Understanding how oscilloscopes work

Discussion in 'Homework Help' started by umichfan1, Jul 3, 2012.

  1. umichfan1

    Thread Starter Member

    Jun 16, 2012
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    I am working through the labs in Hayes & Horowitz's "Student Manual for The Art of Electronics," and I am a little confused about their model of an oscilloscope and probe described in Class 3, pp. 62-63 of the 1989 edition (scan is attached). I have several questions:

    1) Why do BNC cables have an intrinsic capacitance?
    2) Given that BNC cables have an intrinsic capacitance, why is this capacitance modeled as being in parallel with the internal resistance of the scope itself? (It seems intuitive that the capacitor should be in series with the internal resistance, since you hook the BNC cable into the scope.)
    3) What does the text mean when above Figure N3.4 when it says that "at the two frequency extremes one or the other dominates"? If you have a voltage divider composed of two resisters, it will have exactly the same output regardless of the frequency! I also do not understand why they choose the output to be V_in/10.
    4) Finally, why must scope probes have 10x impedances? In the first paragraph, it says that doing so helps to prevent circuits from behaving in "strange ways," but I don't see why these "strange" effects would be present in the first place.

    Thank you very much for the help.
     
  2. MrChips

    Moderator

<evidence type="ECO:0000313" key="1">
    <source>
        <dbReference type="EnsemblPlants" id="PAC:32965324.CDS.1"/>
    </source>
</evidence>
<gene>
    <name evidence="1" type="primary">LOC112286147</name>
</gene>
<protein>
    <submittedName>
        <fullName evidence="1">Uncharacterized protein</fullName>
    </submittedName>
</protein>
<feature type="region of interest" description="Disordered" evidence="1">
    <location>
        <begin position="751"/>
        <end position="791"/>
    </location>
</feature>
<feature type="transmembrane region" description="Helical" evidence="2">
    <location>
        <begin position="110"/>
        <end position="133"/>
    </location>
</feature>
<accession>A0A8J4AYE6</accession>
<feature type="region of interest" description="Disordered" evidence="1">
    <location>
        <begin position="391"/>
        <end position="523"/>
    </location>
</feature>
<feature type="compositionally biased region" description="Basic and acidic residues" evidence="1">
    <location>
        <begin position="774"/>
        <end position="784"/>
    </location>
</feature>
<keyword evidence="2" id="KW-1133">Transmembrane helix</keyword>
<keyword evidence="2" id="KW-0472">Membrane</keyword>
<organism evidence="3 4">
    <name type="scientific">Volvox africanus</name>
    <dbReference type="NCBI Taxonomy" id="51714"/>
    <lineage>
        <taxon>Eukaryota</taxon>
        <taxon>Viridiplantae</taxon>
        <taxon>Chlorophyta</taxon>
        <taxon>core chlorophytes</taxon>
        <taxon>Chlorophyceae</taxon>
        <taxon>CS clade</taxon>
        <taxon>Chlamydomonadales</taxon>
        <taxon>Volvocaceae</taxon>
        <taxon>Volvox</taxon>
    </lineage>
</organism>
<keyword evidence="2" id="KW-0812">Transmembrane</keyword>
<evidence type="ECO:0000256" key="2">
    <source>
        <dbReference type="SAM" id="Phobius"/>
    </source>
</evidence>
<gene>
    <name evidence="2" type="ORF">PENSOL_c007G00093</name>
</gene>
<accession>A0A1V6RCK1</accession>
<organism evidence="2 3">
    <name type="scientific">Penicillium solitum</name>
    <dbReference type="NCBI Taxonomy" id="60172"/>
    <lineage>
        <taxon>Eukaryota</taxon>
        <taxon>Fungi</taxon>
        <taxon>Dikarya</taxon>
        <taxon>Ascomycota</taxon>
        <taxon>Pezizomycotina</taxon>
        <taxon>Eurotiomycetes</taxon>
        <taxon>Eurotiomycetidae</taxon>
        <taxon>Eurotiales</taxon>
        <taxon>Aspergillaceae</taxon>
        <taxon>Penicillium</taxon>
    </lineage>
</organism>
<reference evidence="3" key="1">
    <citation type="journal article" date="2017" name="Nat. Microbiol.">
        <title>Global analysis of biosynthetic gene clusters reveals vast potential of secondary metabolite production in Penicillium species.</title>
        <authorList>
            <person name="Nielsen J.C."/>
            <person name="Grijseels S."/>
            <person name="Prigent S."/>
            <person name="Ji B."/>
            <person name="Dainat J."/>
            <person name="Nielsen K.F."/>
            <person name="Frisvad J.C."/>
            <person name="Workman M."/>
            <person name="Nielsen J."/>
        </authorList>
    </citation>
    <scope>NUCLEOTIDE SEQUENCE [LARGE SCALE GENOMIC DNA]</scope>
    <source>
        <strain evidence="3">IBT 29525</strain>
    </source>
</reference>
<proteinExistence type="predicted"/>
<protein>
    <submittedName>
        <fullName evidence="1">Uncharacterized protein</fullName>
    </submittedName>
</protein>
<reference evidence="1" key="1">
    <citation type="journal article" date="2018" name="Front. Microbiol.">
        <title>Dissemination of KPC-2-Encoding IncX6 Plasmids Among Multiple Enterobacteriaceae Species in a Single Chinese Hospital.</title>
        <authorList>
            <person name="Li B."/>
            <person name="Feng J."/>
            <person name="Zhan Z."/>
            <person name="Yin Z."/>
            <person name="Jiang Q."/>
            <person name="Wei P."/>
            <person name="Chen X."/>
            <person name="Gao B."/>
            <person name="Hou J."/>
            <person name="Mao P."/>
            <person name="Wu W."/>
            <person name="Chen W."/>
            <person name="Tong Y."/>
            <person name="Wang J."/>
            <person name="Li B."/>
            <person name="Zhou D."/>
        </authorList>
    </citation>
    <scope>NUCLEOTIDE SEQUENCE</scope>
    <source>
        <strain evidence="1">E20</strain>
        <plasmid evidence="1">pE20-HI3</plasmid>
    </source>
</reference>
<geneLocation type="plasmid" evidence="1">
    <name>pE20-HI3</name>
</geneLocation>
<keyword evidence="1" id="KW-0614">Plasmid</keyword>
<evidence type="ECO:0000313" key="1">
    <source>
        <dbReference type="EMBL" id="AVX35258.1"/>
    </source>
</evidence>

Oct 2, 2009
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    Every piece of wire or conductor has capacitance. Capacitance is the ability to hold a charge. In the case of any paired conductor such as lamp cord, twisted cable or coaxial cable, the capacitance is increased because of the effect of having two conductors physically close to each other.

    The capacitance is between the two conductors, hence it is in parallel with the intrinsic resistance. If the capacitance were in series the probe would be of no use at DC or low frequencies.

    They demonstrate two types of voltage dividers, one with resistors and the other with capacitors. Both are set for 1:10 attenuation.
    The resistor voltage divider works well for DC and low frequencies. The capacitor voltage divider works for high frequencies.

    If you did not use an attenuation probe the input capacitance of the scope (120pF) and the input resistance (1MΩ) might have a detrimental effect on the circuit you are trying to monitor.

    By adding the extra 9MΩ in the probe you are isolating (minimizing) the effects of the scope farther away from your circuit.

    Probes are also available with 100x impedance for even better isolation.
     
  3. umichfan1

    Thread Starter Member

    Jun 16, 2012
    32
    0
    Thank you very much for the reply--it was very helpful. I just have a few follow-up questions:

    1) Because a voltage divider is used to attenuate the signal by 1/10, I assume the resulting voltage over the 1M resistor is then multiplied by 10 before it is output to the screen. Is this correct?

    2) It seems to me that the voltage divider made up of resistors works well at *all* frequencies--so why not just use it?

    Thanks!
     
  4. MrChips

    Moderator

    Oct 2, 2009
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    The 10x probe attenuates the signal by a factor of 10. You now have to read the dial on your scope differently (on an old analog scope). So if your VOLTS/DIV setting is set to .2V/div you are really using it as if it were 2V/div.

    On a digital scope, you have to change the input probe setting from 1x to 10x to get the correct readout.

    While this is true the coaxial cable and the scope input itself presents a capacitance to ground that attenuates the signal at high frequencies.
    A trimmer capacitor is placed across the 9MΩ series resistor to compensate for the HF loss. When adjusted properly a frequency compensated 10x probe will extend the bandwidth beyond what you would have with just a 1x probe.
     
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